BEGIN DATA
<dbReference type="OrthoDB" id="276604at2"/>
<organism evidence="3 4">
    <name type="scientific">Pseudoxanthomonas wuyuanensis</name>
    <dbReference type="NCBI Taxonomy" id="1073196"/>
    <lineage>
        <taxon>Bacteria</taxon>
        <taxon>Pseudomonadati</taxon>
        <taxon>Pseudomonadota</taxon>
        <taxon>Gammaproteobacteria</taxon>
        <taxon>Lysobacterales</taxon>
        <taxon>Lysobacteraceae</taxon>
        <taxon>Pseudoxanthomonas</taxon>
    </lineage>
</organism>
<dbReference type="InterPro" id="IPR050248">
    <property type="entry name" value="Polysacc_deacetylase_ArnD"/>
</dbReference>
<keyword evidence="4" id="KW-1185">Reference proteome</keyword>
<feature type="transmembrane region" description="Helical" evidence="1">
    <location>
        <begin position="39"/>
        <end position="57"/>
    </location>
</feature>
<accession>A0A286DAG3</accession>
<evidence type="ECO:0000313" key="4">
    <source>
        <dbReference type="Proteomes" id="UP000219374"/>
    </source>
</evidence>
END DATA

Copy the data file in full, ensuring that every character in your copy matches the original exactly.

<dbReference type="OrthoDB" id="276604at2"/>
<organism evidence="3 4">
    <name type="scientific">Pseudoxanthomonas wuyuanensis</name>
    <dbReference type="NCBI Taxonomy" id="1073196"/>
    <lineage>
        <taxon>Bacteria</taxon>
        <taxon>Pseudomonadati</taxon>
        <taxon>Pseudomonadota</taxon>
        <taxon>Gammaproteobacteria</taxon>
        <taxon>Lysobacterales</taxon>
        <taxon>Lysobacteraceae</taxon>
        <taxon>Pseudoxanthomonas</taxon>
    </lineage>
</organism>
<dbReference type="InterPro" id="IPR050248">
    <property type="entry name" value="Polysacc_deacetylase_ArnD"/>
</dbReference>
<keyword evidence="4" id="KW-1185">Reference proteome</keyword>
<feature type="transmembrane region" description="Helical" evidence="1">
    <location>
        <begin position="39"/>
        <end position="57"/>
    </location>
</feature>
<accession>A0A286DAG3</accession>
<evidence type="ECO:0000313" key="4">
    <source>
        <dbReference type="Proteomes" id="UP000219374"/>
    </source>
</evidence>